Azure Cosmos DB: Your partitioning strategy can save you money!
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    Azure Cosmos DB: Your partitioning strategy can save you money!

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    #ServerlessTips - Azure Cost Management
    Author: Tidjani Belmansour Azure MVP

    This article is part of a series on the topic of Cloud Cost Optimization.

    While Cloud Cost Optimization requires robust monitoring, there exist some best practices that we will share with you throughout this series.

    As you certainly know, the billing unit for Azure Cosmos DB is the Requests Units per second (RU/s). In other words, we are billed for the number of Requests Units per second that we consume. Hence, to optimize costs, you will want to perform the required operations on the database while consuming the minimum amount of RU/s.

    While what we will see in this article is not a substitution to applying other optimization mechanisms (e.g., caching, compression), it aims at optimizing the costs of executing your queries on Azure Cosmos DB.

    When it comes to the number of consumed RU/s, we need to be aware of two things:

    1. Each type of operation (Read, Insert, Upsert, Delete and Query) consumes a different amount of RU/s.
    2. A key factor that impacts that number of RU/s is the complexity of your query. For example, if your query involves obtaining data from multiple containers (collections, tables, graphs, and so on), then you can expect your query to be expensive in terms of RU/s that it consumes.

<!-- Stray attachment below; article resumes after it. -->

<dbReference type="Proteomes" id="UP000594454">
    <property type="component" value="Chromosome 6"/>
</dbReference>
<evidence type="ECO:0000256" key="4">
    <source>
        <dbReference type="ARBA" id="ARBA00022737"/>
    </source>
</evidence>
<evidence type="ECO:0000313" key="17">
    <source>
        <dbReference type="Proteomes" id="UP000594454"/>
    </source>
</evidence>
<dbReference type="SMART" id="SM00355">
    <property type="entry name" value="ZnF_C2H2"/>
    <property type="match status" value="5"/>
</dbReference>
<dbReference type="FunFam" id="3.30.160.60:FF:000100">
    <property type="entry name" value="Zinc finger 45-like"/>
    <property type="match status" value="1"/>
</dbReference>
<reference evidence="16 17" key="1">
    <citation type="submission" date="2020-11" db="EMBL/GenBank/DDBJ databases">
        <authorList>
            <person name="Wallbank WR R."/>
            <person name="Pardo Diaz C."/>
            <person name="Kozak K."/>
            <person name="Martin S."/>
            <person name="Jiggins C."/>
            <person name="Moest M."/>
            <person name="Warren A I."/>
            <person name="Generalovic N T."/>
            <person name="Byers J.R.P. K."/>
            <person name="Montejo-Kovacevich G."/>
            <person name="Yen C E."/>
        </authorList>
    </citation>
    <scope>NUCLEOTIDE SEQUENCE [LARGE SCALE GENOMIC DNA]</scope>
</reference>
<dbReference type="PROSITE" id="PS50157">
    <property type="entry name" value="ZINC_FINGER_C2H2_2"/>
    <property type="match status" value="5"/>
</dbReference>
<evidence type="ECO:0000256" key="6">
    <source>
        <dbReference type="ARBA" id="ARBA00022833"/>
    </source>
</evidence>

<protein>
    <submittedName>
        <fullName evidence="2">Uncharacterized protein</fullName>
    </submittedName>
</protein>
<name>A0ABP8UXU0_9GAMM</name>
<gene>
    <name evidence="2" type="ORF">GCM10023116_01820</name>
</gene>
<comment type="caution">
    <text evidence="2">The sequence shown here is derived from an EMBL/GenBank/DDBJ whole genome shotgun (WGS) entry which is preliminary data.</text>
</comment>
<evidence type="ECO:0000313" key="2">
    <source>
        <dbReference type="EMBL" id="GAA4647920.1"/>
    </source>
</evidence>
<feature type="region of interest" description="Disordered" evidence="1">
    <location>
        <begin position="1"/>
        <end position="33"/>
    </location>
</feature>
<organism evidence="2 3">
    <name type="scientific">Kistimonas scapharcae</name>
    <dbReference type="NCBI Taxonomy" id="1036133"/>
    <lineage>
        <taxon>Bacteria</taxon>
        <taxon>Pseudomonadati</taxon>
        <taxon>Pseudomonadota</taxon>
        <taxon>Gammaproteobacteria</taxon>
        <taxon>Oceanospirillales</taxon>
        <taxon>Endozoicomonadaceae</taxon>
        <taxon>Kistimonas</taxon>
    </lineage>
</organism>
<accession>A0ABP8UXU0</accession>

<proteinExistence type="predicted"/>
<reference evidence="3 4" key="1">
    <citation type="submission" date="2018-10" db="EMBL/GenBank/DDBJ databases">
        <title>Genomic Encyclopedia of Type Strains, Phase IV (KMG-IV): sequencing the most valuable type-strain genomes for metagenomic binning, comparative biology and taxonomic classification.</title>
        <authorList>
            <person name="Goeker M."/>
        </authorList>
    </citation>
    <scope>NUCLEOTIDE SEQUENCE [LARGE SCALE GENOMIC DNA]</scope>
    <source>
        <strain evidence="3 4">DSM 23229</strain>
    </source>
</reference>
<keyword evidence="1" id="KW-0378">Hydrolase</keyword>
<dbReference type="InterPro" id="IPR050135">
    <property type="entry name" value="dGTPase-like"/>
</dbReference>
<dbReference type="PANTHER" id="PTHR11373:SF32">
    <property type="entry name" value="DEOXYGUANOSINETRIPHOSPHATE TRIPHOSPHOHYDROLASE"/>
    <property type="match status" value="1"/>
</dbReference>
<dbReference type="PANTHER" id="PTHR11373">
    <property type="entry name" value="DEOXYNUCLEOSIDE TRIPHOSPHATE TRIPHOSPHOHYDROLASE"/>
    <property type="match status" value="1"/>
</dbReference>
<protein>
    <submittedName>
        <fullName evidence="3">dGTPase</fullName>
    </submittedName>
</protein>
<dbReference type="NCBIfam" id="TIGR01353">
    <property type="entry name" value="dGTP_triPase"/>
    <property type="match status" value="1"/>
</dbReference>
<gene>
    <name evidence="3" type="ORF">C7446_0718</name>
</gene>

We can rely on the Azure Cosmos DB query statistics that is accessible through the Azure portal to evaluate how many RU/s our queries consume. If we note that our most-used queries are too expensive in terms of RU/s, we will need to redesign our data schema and partitioning strategy.

    Here is what the query statistics window looks like:

    Azure Cosmos DB Your partitioning strategy can save you money!

    Fig 1. Azure Cosmos DB Query statistics
    Even though designing the right partitioning strategy really depends on your needs and use cases, there are some common examples:

    • You are building a shopping cart; the user ID could be an appropriate partition key.

    • You are building an online game; the game ID could be an appropriate partition key.

    • You are building an IoT system; the device ID could be an appropriate partition key.

    In a more general manner: do not design your data schema (and your partitioning strategy) based on relationships between your data (like you used to do in a relational database system). Instead, do it in terms of usage of these data.

    The most expensive design (when it comes to RU/s consumed) is the one that requires you to perform some kind of joins across multiples containers to retrieve the data you want.

    And there you have it! You can now add Proper partitioning Strategy to your Cost Optimization Strategy. Just keep in mind that to define an appropriate partitioning strategy for Azure Cosmos DB, you must not think in a relational manner.

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